Cool rainy weather expected at Suzuka

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Formula One’s late-season long-haul run of events now takes the teams to the epic Suzuka circuit in Japan, where the two hardest tires in the range will be in action: the P Zero Orange hard and P Zero White medium, the same combination as was last seen in Monza.

While the two circuits are very different in character, Suzuka does have some elements in common with Spa: another well-known driver’s circuit with flowing corners but even higher lateral energy demands. As a result, the nomination for Suzuka is one step harder than Spa: hard and medium rather than medium and soft.

This does not make life easier for the tires however, as there is a non-stop series of demands to cope with. Coupled with a track surface that is relatively abrasive, this means that wear and degradation is high. Initial forecasts suggest cool weather, which is not unusual for Japan at this time of year. Heavy rain showers have been a feature of Suzuka in the past, making a wet race a distinct possibility.

Paul Hembery, Pirelli motorsport director:

“Japan is one of the highlights of the year, not just for ourselves but for the whole of Formula One. The fans are absolutely brilliant, with huge enthusiasm and knowledge of the sport, which is almost unparalleled anywhere in the world. Suzuka is a real drivers’ circuit, and because of that it is a considerable challenge for the tires, with some of the biggest lateral energy loads of the year. As a result, it would probably be realistic to look at between two to three pit stops, with tire management forming a key part of the race. However, we’ll obviously know more about that after free practice. It’s a track where several forces are often acting on the tire at once, and the increased torque but decreased downforce of this year’s cars will only place more demands on mechanical grip. If a tire can perform well in Suzuka, it can perform well almost everywhere.”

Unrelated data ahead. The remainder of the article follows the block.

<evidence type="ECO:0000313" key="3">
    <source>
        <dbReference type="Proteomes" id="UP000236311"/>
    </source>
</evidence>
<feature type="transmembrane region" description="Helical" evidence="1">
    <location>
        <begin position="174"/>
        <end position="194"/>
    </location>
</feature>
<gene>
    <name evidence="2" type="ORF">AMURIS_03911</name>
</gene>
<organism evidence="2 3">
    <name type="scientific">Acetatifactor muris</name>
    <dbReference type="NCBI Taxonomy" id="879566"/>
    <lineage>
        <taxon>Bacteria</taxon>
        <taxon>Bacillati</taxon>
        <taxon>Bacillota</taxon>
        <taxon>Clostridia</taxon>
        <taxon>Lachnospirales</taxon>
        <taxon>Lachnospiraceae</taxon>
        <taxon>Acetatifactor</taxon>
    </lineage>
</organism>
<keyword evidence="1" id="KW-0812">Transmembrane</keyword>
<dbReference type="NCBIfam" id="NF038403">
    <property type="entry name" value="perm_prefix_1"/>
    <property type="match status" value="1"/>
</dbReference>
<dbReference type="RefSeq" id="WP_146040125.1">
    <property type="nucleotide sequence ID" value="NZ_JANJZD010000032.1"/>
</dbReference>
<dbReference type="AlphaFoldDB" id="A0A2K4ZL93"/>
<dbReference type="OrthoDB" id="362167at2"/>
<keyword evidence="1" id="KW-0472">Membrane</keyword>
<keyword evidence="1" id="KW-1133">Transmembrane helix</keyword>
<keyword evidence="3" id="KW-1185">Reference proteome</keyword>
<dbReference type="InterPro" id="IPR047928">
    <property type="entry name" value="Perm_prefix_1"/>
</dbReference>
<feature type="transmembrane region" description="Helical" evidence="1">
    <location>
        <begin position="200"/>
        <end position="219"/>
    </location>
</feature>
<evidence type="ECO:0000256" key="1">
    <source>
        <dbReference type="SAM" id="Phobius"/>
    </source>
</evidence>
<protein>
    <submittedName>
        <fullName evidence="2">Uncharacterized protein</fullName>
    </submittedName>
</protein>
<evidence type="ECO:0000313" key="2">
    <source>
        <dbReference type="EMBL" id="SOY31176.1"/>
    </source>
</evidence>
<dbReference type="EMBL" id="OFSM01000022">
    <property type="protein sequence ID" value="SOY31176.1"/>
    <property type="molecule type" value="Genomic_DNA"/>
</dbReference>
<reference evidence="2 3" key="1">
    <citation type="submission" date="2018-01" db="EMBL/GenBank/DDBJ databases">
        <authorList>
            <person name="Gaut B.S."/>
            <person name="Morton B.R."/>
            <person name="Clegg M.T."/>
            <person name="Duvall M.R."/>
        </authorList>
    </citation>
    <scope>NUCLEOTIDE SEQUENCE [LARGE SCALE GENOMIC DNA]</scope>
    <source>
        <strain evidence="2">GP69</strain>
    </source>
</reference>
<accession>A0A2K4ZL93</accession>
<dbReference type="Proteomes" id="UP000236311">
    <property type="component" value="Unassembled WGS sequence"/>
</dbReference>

The circuit from a tire point of view:

Japan is characterized by high lateral energy loads, combined with some of the lowest longitudinal demands seen all year. Turn 15, known as 130R, is taken entirely flat at speeds in excess of 300kph. This puts a sustained load onto the tires, subjecting them (and the driver) to massive g-forces. The front-left tire is worked hardest at Suzuka.

The medium tire is a low working range compound, capable of achieving optimal performance even at a wide range of low temperatures. The hard tire by contrast is a high working range compound, suitable for higher temperatures. Cool temperatures are expected for this year’s Japanese Grand Prix, with a threat of rain.

The asphalt in Suzuka is quite abrasive, but there is a high degree of track evolution. Getting the right set-up is essential, to be able to stick to the optimal racing line. There can be a risk of graining: especially during the early stages of the weekend when the track is at its most green.

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